Inspired by my luck of sighting 34 elephants at Gunderipallam dam the previous week, and to provide an opportunity of my colleague Mr. Chandramohan – who will be leaving Sathyamangalam shortly, we the staff of the department of English, BIT came out with a sudden plan to visit Gunderipallam dam last evening, 26 April 2012.
Little did I know that it will become one of the memorable evenings, with an encounter with a tusker.
We, 9 in all, started of at 5.20 p.m. in 4 bikes and a scooty pep. We reached the dam at around 5.50 p.m., after getting some snacks and water bottle at Naal Road. When we reached the dam we didn’t expect to see any wild animals as there was pretty good showers for the past two days, unlike the dry spell of 2 months which brought 34 elephants to the water body last week. The view of the dam, with a cloudy sky proved to be exotic and all were mesmerized by the sprawling water with a background of cascading mountain ranges.
My expectations were happily false, and we were excited to spot an Indian Gaur drinking water at the other end of the dam. Senthil Kumar and I tried getting to the nearer end over the dam to take a few snaps. As we moved forward, we saw the gaur has started retreating and we took some snaps. Same mistake again – I didn’t bring my SLR this time too, and had relied on Senthil sir’s point-and-shoot Canon which had 12x optical zoom. The zoom was pretty good, but at that zoom there was a lot of shake and we had no tripod to keep it steady. The shutter lag added to my woes and the images turned out really blurred. Somehow, I shot a couple of snaps, cursing myself even more for repeating the mistake.
Senthil and I planned to get down on the other end of the dam, and walk in the forest up to the place where we saw the gaur. I was interested in exploring the area as I had heard from some people that there were pugmarks of leopards, hyenas, wild dogs, and even tigers (!?!). Though I new the stories of tiger are not true, I was inquisitive to identify the variety of fauna that this pristine jungle had. As we went there we saw few excited people, and one of them with a camera bag. We found that they were reporters from the Tamil press ‘Dinathanthi’ which translates to Daily Telegraph. The cause of their excitement was sighting an elephant on the hills. They eagerly shared their knowledge of the location of the elephant, and we could see a lone tusker, slowly proceeding downhill towards the dam. We called others who came and had a good look at the elephant.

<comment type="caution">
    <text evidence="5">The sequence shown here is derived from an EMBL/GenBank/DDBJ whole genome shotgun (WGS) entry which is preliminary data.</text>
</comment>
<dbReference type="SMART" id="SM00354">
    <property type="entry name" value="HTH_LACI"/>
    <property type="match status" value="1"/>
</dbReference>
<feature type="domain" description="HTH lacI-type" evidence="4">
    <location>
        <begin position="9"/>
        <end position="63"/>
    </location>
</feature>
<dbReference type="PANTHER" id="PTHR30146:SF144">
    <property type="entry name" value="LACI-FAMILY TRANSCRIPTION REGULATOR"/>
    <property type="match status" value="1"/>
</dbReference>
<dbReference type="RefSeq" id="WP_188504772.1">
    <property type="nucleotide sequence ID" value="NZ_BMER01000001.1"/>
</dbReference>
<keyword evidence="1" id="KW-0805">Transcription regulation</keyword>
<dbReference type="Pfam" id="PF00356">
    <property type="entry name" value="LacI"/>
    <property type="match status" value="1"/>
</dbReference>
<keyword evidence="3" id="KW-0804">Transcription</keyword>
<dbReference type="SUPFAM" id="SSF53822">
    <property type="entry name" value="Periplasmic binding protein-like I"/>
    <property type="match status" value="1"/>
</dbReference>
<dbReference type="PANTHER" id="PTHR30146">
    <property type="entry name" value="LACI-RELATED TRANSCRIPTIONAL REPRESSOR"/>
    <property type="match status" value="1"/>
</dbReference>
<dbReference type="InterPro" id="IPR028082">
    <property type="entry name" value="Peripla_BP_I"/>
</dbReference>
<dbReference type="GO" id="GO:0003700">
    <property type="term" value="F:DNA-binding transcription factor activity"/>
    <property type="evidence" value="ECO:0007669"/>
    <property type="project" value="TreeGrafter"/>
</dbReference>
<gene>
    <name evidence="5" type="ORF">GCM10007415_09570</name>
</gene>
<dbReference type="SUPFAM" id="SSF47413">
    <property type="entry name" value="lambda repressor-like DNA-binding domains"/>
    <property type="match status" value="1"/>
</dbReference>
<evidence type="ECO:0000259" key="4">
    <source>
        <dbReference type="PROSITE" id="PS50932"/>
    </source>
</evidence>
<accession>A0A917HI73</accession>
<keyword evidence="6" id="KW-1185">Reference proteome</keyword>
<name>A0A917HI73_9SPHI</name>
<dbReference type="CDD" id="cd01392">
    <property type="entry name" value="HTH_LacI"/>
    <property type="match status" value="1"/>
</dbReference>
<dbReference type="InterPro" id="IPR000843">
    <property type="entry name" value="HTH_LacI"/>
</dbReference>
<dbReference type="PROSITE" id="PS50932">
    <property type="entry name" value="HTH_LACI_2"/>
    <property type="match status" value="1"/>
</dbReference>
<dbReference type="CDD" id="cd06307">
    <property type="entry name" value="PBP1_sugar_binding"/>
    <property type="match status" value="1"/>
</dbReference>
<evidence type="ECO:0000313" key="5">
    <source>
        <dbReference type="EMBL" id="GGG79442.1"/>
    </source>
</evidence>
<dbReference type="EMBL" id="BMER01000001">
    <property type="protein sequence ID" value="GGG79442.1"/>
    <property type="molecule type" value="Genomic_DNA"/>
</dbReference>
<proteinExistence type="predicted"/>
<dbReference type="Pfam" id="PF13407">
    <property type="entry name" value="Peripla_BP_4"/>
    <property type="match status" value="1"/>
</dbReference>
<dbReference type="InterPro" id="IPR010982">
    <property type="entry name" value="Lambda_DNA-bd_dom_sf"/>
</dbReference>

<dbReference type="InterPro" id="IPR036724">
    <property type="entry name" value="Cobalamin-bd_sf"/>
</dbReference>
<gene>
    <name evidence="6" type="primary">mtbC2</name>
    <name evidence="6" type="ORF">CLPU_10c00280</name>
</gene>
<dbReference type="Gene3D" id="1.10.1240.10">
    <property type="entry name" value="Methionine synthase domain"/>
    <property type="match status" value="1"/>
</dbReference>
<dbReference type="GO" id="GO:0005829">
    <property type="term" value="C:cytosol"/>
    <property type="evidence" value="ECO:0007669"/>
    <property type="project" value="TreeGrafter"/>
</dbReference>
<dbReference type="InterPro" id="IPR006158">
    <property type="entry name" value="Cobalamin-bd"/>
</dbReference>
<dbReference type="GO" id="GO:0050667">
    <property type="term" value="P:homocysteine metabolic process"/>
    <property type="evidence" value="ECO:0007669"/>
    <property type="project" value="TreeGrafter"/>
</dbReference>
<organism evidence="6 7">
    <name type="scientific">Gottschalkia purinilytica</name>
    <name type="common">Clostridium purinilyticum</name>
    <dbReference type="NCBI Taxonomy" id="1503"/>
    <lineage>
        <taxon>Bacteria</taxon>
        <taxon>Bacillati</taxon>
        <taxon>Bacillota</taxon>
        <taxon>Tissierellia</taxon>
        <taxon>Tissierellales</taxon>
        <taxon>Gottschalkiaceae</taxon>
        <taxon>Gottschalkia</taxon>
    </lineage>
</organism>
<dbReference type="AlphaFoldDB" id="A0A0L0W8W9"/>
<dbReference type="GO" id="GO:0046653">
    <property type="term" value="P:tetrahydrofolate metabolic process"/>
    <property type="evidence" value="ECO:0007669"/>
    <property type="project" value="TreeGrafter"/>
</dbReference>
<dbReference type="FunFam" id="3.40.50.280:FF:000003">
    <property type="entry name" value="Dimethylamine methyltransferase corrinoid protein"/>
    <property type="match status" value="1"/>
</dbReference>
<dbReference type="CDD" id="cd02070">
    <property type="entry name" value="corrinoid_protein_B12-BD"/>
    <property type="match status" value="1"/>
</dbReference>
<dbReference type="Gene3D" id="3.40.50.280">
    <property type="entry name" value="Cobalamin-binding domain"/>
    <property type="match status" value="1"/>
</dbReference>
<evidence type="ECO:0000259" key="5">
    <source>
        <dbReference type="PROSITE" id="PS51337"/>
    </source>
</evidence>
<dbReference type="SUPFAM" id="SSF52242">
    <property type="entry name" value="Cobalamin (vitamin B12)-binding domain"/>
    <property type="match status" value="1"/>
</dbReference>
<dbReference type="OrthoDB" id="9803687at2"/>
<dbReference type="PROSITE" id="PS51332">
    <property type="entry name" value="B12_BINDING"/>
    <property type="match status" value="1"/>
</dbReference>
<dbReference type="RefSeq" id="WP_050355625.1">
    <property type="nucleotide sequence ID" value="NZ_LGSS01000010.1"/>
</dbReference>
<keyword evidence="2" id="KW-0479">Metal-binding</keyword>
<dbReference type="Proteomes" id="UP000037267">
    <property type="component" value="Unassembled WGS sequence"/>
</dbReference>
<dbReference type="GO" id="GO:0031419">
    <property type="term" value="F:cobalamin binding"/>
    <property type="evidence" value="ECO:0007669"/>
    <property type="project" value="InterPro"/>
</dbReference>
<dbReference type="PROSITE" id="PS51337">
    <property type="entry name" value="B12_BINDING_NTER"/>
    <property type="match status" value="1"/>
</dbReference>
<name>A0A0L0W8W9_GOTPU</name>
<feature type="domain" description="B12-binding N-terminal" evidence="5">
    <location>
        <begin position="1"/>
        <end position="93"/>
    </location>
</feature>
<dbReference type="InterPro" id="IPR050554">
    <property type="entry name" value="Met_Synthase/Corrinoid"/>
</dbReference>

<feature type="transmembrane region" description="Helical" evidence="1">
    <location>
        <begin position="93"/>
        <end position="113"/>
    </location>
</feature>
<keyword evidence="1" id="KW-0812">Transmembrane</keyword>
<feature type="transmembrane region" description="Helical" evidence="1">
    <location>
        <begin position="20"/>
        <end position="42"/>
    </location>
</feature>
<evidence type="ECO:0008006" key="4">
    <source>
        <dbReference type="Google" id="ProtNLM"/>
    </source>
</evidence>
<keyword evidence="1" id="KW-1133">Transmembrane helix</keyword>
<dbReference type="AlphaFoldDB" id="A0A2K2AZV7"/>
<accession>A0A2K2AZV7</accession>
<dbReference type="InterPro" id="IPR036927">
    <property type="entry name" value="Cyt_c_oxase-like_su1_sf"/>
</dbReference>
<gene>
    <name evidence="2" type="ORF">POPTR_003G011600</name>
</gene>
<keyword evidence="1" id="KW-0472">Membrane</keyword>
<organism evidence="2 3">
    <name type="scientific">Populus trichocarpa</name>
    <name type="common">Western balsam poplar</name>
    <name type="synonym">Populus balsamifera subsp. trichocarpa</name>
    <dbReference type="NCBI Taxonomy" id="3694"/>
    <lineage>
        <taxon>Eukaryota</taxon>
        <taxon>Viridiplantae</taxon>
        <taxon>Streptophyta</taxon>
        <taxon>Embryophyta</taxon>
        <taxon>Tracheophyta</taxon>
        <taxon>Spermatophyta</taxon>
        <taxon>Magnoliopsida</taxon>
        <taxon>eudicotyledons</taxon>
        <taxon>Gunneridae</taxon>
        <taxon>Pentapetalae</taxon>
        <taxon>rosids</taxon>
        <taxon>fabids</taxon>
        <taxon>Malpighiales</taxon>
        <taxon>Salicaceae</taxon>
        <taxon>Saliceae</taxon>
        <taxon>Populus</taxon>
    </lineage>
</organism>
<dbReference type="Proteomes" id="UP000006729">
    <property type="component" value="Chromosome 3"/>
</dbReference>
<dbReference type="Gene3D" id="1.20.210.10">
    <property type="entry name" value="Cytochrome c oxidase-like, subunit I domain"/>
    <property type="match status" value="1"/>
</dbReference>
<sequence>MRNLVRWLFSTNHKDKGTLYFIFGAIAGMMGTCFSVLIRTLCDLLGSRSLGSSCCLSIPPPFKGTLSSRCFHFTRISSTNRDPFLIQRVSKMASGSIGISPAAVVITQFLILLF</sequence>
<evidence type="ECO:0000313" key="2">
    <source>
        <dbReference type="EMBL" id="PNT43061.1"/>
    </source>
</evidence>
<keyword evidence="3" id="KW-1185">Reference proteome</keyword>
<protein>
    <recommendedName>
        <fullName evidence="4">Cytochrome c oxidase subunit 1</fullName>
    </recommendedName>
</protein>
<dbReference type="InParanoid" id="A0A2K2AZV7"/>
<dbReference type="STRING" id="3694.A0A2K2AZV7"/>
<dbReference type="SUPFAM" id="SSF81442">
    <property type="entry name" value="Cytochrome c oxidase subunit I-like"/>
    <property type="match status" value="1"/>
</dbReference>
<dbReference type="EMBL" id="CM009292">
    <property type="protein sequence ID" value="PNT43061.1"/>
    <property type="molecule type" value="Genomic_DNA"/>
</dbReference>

Senthil and I decided to get to the other shore of the spillway of the dam, and chose different routes. Both of us reached the other shore at the same time, and tried going a little far in to the forest in the direction where we saw the tusker. With the animal not in sight, and very little sound with the tusker in vicinity, I realised that the animal had sensed human beings nearby and hence has become alert. There can be no quieter creature than an alert elephant. You can pass through the legs of the otherwise noisy (the noise created by breaking branches, twigs, huge steps, and constant flap of its ears) animal without noticing it when it is on alert. With my intuition seeing the animal somewhere near, I became cautious and even signaled Senthil Kumar not to venture deep. He ignored, and went little further. He was well within my eyesight, and I took a special interest in any sound or movement nearby. There was none. I noticed Senthil Kumar was also on alert. We was looking all around, and I could sense that he hasn’t noticed anything around.
And it happened..!!
He turned around and hurried in my direction, in fact crossed me and started running a little. I thought he might have caught a sight of the elephant, and so he was coming back. As he crossed me, he blurted out – “sir, we have no time to stay back we should run”. Without even a glimpse at the animal, I understood its proximity by the sounds of breaking of the twigs. The elephant was too close for comfort, and it was on move. I didn’t know in which direction it is moving, but if it is in our direction, we’re done.. Quickly I turned around, and retraced my steps in a slight jog after Senthil Kumar. To my horror, on the end of my sight I saw a figure moving towards me. I turned around to see another Senthil (not Senthil Kumar who was with me all the while) rushing towards us, and by the area I had judged before venturing into the forest, I realised he is exactly on the way in which the beast was moving in to. I shouted at him with the loudest possible voice that can cause no harm in agitating the jumbo and turning it towards us, cautioning him to move fast and come towards us.